If a decision is posited to outsource or partner with a credentialing vendor, due diligence must be deployed in the vetting process to ensure that the new partner has a strong history of obtaining results and has rigorous processes and procedures in place that guarantee results. Due diligence requires background research, reference calls with current clients, review of fees in comparison to those of competitors, review of the partnership contract, and a candid discussion regarding any terminated relationships the vendor has had. Thorough vetting is essential because parsing out the credentialing process means effectively subcontracting a component in the revenue cycle process.


Vendor due diligence mandates discussion regarding background checks of vendor staff, tenure of the staff, specializing, reporting to the system, and process. It also requires, of course, that the partner company or person whom the enterprise engages is fundamentally exceptional at credentialing, demonstrating proven results.


If vetting is not thoroughly performed, and contracts are signed, health systems will not know until the vendor is engaged that the project was oversold, over promised, and under delivered. At that point, it may be too late.


Concerning the expense of staffing, there is the prospect that if no major errors occur when the vendor is engaged (or they are not reported), the relationship between the system and the vendor will continue with little oversight from the system. Again, the process may be considered by the health system to be “automatic,” and so they abrogate the responsibility of managing and measuring the value and return of the credentialing vendor.


Complexity of Process

Credentialing, in theory, is straightforward. However, in practice it involves many variables and requires patience, diligence, and careful attention to detail. Without structure, the credentialing process can become an overwhelming behemoth of tasks, chores, and follow-up.


Partner vendors must have good, documented steps; checks and balances; timelines; and follow-up deployed. The checkpoints become more important in relation to the larger number of providers to be credentialed, because ostensibly the providers will be in different stages of credentialing.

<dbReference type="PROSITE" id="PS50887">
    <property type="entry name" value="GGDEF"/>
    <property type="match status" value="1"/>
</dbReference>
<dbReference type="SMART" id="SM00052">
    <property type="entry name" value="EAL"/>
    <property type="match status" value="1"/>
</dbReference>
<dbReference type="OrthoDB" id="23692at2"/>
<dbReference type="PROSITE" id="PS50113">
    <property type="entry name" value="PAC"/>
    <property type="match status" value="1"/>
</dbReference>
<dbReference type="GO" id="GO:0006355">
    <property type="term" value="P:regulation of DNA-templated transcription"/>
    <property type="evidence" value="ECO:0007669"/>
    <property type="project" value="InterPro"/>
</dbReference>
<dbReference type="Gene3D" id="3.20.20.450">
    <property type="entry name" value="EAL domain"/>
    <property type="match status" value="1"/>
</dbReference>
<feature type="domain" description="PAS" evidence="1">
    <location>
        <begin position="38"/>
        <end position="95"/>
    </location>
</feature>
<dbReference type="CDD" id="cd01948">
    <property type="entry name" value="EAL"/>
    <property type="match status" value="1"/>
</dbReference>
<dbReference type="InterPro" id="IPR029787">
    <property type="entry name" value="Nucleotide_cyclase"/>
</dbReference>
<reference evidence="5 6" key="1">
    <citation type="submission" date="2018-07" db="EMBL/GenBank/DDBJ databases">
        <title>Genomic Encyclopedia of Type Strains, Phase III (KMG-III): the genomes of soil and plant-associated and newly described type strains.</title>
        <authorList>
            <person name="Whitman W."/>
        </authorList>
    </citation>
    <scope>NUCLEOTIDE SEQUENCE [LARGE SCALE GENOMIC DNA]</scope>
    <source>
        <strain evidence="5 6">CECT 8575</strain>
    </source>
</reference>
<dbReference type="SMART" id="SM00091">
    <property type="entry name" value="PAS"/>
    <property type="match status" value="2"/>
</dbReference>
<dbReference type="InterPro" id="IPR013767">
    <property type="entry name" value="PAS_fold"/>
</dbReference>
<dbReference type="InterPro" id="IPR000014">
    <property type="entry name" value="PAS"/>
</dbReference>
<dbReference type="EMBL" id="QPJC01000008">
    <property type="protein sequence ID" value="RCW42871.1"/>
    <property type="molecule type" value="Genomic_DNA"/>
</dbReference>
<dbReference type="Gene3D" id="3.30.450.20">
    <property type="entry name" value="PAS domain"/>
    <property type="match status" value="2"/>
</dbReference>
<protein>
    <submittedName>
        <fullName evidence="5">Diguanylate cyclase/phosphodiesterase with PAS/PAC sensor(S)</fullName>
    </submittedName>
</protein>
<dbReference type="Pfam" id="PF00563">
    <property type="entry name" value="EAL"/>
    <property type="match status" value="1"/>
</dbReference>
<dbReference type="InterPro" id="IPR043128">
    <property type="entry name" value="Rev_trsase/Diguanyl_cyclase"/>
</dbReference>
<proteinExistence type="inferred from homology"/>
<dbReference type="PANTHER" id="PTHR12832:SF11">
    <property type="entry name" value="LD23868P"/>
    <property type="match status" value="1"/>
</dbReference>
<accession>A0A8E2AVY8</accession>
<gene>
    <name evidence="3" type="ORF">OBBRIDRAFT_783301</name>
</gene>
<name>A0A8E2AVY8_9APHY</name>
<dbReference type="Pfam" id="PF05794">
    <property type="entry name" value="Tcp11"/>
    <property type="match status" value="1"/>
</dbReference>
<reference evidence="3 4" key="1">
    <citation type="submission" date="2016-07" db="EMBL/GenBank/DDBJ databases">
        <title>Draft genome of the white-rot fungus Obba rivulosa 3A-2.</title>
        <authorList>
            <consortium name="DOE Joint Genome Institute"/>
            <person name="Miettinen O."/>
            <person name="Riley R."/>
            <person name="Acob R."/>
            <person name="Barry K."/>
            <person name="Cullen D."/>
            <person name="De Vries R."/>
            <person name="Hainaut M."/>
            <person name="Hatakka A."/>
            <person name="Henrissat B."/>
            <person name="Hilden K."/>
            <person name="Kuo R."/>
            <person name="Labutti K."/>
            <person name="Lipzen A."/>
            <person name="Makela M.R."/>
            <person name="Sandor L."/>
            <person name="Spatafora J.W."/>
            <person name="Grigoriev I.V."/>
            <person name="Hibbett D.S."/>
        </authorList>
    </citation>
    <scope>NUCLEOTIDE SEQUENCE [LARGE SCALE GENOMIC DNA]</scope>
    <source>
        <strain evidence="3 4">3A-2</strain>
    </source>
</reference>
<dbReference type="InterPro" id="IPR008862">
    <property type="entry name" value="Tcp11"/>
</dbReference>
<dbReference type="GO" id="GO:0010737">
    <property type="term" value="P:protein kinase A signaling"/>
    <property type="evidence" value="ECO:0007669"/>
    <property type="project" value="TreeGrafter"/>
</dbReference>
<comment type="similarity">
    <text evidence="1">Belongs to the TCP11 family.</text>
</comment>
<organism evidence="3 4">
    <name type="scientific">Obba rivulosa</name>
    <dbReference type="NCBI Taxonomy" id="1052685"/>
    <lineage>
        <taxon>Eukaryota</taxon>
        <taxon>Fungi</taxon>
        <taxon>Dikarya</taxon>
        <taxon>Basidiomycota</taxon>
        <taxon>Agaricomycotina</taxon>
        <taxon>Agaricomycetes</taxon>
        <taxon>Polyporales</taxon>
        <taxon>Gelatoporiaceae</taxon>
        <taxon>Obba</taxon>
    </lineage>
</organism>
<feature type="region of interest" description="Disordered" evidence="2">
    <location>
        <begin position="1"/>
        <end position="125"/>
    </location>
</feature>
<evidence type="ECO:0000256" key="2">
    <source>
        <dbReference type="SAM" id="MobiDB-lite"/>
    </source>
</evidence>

If a vendor is engaged, there will be a large amount of data and files handed over to the vendor to use on behalf of the enterprise. Depending on how the credentialing staff of the enterprise manage the data and processes, this handoff can be cumbersome and problematic to the efficient credentialing of providers.


Conclusion


Suffice it to say, credentialing is an important and often undervalued component in a health system’s onboarding of providers, and it is a baseline piece of the revenue cycle. Whether credentialing for the hospital or employed model, the process historically has been the abused member of the family.


Systems should strengthen the credentialing process either through outsourcing or bolstering internal resources. Evaluation of the best approach, whether pure outsourcing, employing staff, or creating a hybrid approach, requires analysis and diligence by senior management. The end goal should be a solution that manages costs, strengthens core processes and procedures, and ensures continuity of the onboarding process.


While one methodology might appeal to a system, there are any number of approaches to conquering the problem of credentialing. Credentialing may not be a zero-sum proposition. Healthcare enterprises might opt for a hybrid approach to credentialing by supplementing current staff when inundated and flexing back down when the urgency and demand have subsided.


The key in whatever approach is deployed is to ensure accuracy and continuity of process and procedures. Whatever the case, enterprises should evaluate the pros and cons to outsourcing credentialing to ensure they are getting the most efficient and cost-effective process possible to confirm that providers are paneled with their payers.

 

 

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Excerpted from: Knight - The Handbook for Credentialing Healthcare Providers